Malaysia issues a ban on the export of sea sand to Singapore, a move which, according to experts, could upset the island-state’s extensive expansion plans.
Kuala Lumpur, however, clarified that the initiative wasn’t exactly to target Singapore but rather to address the country’s growing environmental concerns.
According to the report, Malaysia has been Singapore’s biggest source for sea sand, accounting around 97 percent of its sand supplies. Around $350 million dollars-worth of this commodity is being exported to the Lion City which is now in dire need of expanding its land area to pave way for its mega-infrastructure plans.
These plans include the development and expansion of the Tuas mega port which is poised to become the world’s biggest container terminal.
Since its independence from the British Malaya colony in 1965, Singapore has managed to increase its territory from 224 to 280 square miles which it was able to do so by reclaiming its coastal areas. The country has been aiming to expand its land mass by 300 square miles in the year 2030.
Apparently, with Malaysia’s new exportation policy, Singapore might be forced to push back its target date unless it could find a new sand supplier.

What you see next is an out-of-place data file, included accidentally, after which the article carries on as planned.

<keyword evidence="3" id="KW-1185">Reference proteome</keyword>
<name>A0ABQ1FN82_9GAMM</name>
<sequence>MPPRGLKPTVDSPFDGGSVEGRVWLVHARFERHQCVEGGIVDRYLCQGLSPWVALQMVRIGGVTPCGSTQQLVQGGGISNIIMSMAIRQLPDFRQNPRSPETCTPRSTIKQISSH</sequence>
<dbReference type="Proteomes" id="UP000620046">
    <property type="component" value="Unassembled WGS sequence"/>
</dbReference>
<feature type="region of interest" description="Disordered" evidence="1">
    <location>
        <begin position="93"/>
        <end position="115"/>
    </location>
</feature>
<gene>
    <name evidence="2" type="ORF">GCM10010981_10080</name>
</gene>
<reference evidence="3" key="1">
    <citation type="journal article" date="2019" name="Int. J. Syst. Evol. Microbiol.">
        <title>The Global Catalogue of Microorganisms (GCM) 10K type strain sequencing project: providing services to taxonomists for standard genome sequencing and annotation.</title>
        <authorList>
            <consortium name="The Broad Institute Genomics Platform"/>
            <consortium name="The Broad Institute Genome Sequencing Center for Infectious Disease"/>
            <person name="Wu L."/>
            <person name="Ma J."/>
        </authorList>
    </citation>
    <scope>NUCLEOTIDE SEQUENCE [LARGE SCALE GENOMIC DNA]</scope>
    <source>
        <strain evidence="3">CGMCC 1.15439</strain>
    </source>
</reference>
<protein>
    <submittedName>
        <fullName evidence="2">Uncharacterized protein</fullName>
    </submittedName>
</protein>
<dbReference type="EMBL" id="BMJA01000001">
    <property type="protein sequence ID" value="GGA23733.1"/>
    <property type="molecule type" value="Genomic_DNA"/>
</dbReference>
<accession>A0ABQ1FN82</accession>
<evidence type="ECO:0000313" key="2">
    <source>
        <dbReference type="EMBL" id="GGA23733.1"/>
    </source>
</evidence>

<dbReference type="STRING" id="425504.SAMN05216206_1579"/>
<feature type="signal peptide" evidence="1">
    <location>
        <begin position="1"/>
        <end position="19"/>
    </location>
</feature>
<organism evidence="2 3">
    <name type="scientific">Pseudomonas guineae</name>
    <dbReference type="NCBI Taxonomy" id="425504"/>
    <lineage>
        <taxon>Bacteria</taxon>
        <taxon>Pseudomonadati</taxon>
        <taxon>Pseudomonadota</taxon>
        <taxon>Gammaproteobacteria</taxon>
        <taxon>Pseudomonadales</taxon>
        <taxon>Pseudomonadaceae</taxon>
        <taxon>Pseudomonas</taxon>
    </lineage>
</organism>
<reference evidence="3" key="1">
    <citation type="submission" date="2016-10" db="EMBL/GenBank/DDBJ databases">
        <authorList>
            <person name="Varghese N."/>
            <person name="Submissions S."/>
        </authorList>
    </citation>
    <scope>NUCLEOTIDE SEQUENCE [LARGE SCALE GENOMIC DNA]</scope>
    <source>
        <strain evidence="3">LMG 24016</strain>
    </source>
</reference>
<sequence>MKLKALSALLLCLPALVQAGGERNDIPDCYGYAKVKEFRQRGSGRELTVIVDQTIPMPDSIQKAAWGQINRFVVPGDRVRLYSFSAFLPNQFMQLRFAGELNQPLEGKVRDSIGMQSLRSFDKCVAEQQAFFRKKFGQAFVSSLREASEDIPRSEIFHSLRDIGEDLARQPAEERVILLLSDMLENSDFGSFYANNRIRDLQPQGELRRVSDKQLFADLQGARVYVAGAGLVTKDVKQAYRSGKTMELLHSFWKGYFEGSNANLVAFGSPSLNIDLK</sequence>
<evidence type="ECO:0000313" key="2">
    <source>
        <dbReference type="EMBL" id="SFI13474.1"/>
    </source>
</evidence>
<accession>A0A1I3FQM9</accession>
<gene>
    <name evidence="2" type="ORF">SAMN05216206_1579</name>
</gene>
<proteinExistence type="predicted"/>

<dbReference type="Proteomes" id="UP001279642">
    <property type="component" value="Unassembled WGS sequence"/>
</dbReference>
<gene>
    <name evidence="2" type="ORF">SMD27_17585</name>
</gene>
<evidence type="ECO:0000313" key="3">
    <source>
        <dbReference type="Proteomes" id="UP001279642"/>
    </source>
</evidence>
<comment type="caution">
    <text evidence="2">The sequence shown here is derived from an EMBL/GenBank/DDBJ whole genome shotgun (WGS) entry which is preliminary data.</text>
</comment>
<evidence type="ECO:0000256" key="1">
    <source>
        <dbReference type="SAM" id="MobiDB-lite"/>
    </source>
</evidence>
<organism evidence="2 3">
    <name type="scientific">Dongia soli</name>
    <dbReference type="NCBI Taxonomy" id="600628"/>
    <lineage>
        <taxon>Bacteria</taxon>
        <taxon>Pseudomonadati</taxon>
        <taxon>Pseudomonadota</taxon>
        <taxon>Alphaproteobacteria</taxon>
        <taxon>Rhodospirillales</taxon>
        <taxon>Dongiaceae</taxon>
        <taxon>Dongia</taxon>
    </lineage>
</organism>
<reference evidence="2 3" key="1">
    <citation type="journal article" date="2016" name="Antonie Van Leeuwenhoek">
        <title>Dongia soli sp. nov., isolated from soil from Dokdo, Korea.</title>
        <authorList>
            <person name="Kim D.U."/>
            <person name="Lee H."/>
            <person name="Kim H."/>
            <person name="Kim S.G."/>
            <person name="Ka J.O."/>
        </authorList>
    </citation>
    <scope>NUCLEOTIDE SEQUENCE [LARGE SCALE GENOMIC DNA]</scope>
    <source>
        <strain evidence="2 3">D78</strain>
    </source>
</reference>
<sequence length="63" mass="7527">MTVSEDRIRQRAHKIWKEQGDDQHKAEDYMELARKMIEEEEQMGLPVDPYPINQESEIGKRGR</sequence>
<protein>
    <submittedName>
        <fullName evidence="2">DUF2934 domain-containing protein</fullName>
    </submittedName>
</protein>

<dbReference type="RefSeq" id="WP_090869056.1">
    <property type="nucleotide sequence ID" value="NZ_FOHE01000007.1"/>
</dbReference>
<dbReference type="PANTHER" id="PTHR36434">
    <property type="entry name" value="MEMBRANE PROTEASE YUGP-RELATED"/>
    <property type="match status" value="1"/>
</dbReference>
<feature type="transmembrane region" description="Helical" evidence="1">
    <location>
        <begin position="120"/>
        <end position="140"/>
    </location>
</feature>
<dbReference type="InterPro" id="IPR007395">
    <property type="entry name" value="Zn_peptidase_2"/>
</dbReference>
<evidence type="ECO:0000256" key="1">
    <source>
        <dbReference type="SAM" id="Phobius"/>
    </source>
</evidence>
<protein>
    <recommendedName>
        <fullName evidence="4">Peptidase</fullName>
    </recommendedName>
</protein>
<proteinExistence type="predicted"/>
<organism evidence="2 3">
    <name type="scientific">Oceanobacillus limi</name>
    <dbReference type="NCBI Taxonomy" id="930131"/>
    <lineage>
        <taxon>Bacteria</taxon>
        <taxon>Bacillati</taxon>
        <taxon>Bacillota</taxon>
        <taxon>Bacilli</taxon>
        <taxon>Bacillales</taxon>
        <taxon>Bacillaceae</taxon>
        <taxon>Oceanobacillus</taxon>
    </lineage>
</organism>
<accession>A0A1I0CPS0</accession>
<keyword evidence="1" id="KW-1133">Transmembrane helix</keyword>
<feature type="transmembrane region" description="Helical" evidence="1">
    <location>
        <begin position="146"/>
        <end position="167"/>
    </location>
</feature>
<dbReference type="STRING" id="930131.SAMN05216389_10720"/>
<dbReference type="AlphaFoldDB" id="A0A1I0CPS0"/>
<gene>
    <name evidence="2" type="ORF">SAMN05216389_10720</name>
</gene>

“Pro-Malaysia, Not Anti-Singapore”
In a statement released to the press, Malaysian minister Xavier Jayakumar of the Land and Natural Resources clarified that the ban wasn’t placed to purposefully cripple down Singapore’s expansion operation.
An earlier report from Reuters said that Prime Minister Mahathir Mohamad, who recently won last year’s election, was upset that the country’s resources was being used by its neighbour to increase its territory.
As further pointed out by unnamed sources, Mahathir was also concerned on the illegal activities committed by corrupt Malaysian officials.
It was found out from the report that the ban was actually placed earlier last year and was never made public for possible diplomatic tensions that it could cause.
The PM’s press secretary, Endie Shazlie Akbar, did confirm that the new policy was pushed in 2018 but not exactly because the PM was mad over Singapore’s expansion plans.
Jayakumar later said that the ban came due to the growing environmental concerns and not exactly related to Singapore’s reclamation efforts.
The minister did say that while river sand is still being exported to Singapore, sea sand will now be limited for domestic use only.
In relation to political issues, Jayakumar said that the export won’t affect the bilateral ties between Malaysia and Singapore.
“I don’t think there is any problem in our relationship with any countries as far as this business is concerned,” the minister said.